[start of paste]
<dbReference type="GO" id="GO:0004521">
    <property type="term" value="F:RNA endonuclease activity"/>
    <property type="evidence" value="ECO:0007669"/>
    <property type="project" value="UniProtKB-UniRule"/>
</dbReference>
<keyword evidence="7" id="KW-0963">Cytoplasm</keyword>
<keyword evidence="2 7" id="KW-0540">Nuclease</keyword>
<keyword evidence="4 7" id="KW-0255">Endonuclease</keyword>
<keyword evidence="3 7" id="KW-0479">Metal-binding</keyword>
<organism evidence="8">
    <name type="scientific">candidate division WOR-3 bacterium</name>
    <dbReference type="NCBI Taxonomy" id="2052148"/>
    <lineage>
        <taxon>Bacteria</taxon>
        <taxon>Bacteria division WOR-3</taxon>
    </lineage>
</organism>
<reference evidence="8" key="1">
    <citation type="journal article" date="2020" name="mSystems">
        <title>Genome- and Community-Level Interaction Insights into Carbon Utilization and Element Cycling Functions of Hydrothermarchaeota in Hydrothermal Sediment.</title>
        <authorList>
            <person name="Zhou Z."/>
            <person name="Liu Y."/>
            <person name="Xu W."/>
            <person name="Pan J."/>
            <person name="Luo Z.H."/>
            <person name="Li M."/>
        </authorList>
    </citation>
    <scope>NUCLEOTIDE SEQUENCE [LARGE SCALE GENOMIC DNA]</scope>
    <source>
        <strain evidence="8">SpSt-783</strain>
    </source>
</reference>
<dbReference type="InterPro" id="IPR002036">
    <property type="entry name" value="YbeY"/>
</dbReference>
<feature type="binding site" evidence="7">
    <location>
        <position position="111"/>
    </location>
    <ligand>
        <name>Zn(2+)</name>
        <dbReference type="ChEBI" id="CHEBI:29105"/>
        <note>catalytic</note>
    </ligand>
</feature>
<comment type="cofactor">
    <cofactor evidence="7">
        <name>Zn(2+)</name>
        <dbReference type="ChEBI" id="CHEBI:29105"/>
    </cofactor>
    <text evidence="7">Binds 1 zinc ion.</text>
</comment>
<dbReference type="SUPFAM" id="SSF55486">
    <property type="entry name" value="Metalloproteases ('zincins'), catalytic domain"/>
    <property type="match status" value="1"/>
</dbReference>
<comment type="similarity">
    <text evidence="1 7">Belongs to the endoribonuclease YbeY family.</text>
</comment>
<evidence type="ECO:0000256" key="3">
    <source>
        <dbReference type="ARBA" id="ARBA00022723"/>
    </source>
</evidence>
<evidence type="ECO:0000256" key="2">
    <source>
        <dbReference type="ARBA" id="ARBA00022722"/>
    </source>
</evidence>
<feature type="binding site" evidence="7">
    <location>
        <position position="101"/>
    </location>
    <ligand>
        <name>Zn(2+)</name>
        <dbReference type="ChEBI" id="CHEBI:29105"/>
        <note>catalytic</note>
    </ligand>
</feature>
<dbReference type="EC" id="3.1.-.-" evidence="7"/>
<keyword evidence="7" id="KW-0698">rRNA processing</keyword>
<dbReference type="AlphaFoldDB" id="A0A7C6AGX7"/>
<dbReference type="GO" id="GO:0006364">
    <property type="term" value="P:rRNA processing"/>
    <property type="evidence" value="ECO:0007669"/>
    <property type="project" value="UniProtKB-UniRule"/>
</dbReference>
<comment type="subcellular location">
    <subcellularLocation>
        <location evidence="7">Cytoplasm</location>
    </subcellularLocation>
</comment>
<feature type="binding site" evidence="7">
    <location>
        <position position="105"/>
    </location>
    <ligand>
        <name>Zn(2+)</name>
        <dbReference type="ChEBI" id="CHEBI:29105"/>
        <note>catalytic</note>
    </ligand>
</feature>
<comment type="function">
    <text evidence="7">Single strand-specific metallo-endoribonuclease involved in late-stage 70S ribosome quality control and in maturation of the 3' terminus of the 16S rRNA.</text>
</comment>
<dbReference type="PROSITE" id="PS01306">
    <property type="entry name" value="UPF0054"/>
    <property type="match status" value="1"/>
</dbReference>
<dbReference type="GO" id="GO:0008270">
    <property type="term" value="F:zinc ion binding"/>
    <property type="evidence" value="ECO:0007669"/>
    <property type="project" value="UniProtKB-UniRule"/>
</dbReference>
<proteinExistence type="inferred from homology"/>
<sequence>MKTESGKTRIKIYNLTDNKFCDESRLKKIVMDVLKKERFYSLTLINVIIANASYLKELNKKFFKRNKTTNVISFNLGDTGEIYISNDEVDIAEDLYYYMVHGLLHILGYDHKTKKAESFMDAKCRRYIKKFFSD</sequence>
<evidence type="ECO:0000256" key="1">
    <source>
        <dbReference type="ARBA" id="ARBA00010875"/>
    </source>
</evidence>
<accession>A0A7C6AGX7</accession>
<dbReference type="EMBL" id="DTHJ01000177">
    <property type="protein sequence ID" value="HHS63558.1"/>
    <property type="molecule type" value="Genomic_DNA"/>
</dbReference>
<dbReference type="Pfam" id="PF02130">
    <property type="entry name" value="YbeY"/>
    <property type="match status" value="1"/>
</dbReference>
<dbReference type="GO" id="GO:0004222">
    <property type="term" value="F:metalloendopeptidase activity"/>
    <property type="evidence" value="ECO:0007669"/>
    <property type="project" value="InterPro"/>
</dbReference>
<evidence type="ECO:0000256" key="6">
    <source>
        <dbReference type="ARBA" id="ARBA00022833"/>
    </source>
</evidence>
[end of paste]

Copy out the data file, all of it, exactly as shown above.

<dbReference type="GO" id="GO:0004521">
    <property type="term" value="F:RNA endonuclease activity"/>
    <property type="evidence" value="ECO:0007669"/>
    <property type="project" value="UniProtKB-UniRule"/>
</dbReference>
<keyword evidence="7" id="KW-0963">Cytoplasm</keyword>
<keyword evidence="2 7" id="KW-0540">Nuclease</keyword>
<keyword evidence="4 7" id="KW-0255">Endonuclease</keyword>
<keyword evidence="3 7" id="KW-0479">Metal-binding</keyword>
<organism evidence="8">
    <name type="scientific">candidate division WOR-3 bacterium</name>
    <dbReference type="NCBI Taxonomy" id="2052148"/>
    <lineage>
        <taxon>Bacteria</taxon>
        <taxon>Bacteria division WOR-3</taxon>
    </lineage>
</organism>
<reference evidence="8" key="1">
    <citation type="journal article" date="2020" name="mSystems">
        <title>Genome- and Community-Level Interaction Insights into Carbon Utilization and Element Cycling Functions of Hydrothermarchaeota in Hydrothermal Sediment.</title>
        <authorList>
            <person name="Zhou Z."/>
            <person name="Liu Y."/>
            <person name="Xu W."/>
            <person name="Pan J."/>
            <person name="Luo Z.H."/>
            <person name="Li M."/>
        </authorList>
    </citation>
    <scope>NUCLEOTIDE SEQUENCE [LARGE SCALE GENOMIC DNA]</scope>
    <source>
        <strain evidence="8">SpSt-783</strain>
    </source>
</reference>
<dbReference type="InterPro" id="IPR002036">
    <property type="entry name" value="YbeY"/>
</dbReference>
<feature type="binding site" evidence="7">
    <location>
        <position position="111"/>
    </location>
    <ligand>
        <name>Zn(2+)</name>
        <dbReference type="ChEBI" id="CHEBI:29105"/>
        <note>catalytic</note>
    </ligand>
</feature>
<comment type="cofactor">
    <cofactor evidence="7">
        <name>Zn(2+)</name>
        <dbReference type="ChEBI" id="CHEBI:29105"/>
    </cofactor>
    <text evidence="7">Binds 1 zinc ion.</text>
</comment>
<dbReference type="SUPFAM" id="SSF55486">
    <property type="entry name" value="Metalloproteases ('zincins'), catalytic domain"/>
    <property type="match status" value="1"/>
</dbReference>
<comment type="similarity">
    <text evidence="1 7">Belongs to the endoribonuclease YbeY family.</text>
</comment>
<evidence type="ECO:0000256" key="3">
    <source>
        <dbReference type="ARBA" id="ARBA00022723"/>
    </source>
</evidence>
<evidence type="ECO:0000256" key="2">
    <source>
        <dbReference type="ARBA" id="ARBA00022722"/>
    </source>
</evidence>
<feature type="binding site" evidence="7">
    <location>
        <position position="101"/>
    </location>
    <ligand>
        <name>Zn(2+)</name>
        <dbReference type="ChEBI" id="CHEBI:29105"/>
        <note>catalytic</note>
    </ligand>
</feature>
<dbReference type="EC" id="3.1.-.-" evidence="7"/>
<keyword evidence="7" id="KW-0698">rRNA processing</keyword>
<dbReference type="AlphaFoldDB" id="A0A7C6AGX7"/>
<dbReference type="GO" id="GO:0006364">
    <property type="term" value="P:rRNA processing"/>
    <property type="evidence" value="ECO:0007669"/>
    <property type="project" value="UniProtKB-UniRule"/>
</dbReference>
<comment type="subcellular location">
    <subcellularLocation>
        <location evidence="7">Cytoplasm</location>
    </subcellularLocation>
</comment>
<feature type="binding site" evidence="7">
    <location>
        <position position="105"/>
    </location>
    <ligand>
        <name>Zn(2+)</name>
        <dbReference type="ChEBI" id="CHEBI:29105"/>
        <note>catalytic</note>
    </ligand>
</feature>
<comment type="function">
    <text evidence="7">Single strand-specific metallo-endoribonuclease involved in late-stage 70S ribosome quality control and in maturation of the 3' terminus of the 16S rRNA.</text>
</comment>
<dbReference type="PROSITE" id="PS01306">
    <property type="entry name" value="UPF0054"/>
    <property type="match status" value="1"/>
</dbReference>
<dbReference type="GO" id="GO:0008270">
    <property type="term" value="F:zinc ion binding"/>
    <property type="evidence" value="ECO:0007669"/>
    <property type="project" value="UniProtKB-UniRule"/>
</dbReference>
<proteinExistence type="inferred from homology"/>
<sequence>MKTESGKTRIKIYNLTDNKFCDESRLKKIVMDVLKKERFYSLTLINVIIANASYLKELNKKFFKRNKTTNVISFNLGDTGEIYISNDEVDIAEDLYYYMVHGLLHILGYDHKTKKAESFMDAKCRRYIKKFFSD</sequence>
<evidence type="ECO:0000256" key="1">
    <source>
        <dbReference type="ARBA" id="ARBA00010875"/>
    </source>
</evidence>
<accession>A0A7C6AGX7</accession>
<dbReference type="EMBL" id="DTHJ01000177">
    <property type="protein sequence ID" value="HHS63558.1"/>
    <property type="molecule type" value="Genomic_DNA"/>
</dbReference>
<dbReference type="Pfam" id="PF02130">
    <property type="entry name" value="YbeY"/>
    <property type="match status" value="1"/>
</dbReference>
<dbReference type="GO" id="GO:0004222">
    <property type="term" value="F:metalloendopeptidase activity"/>
    <property type="evidence" value="ECO:0007669"/>
    <property type="project" value="InterPro"/>
</dbReference>
<evidence type="ECO:0000256" key="6">
    <source>
        <dbReference type="ARBA" id="ARBA00022833"/>
    </source>
</evidence>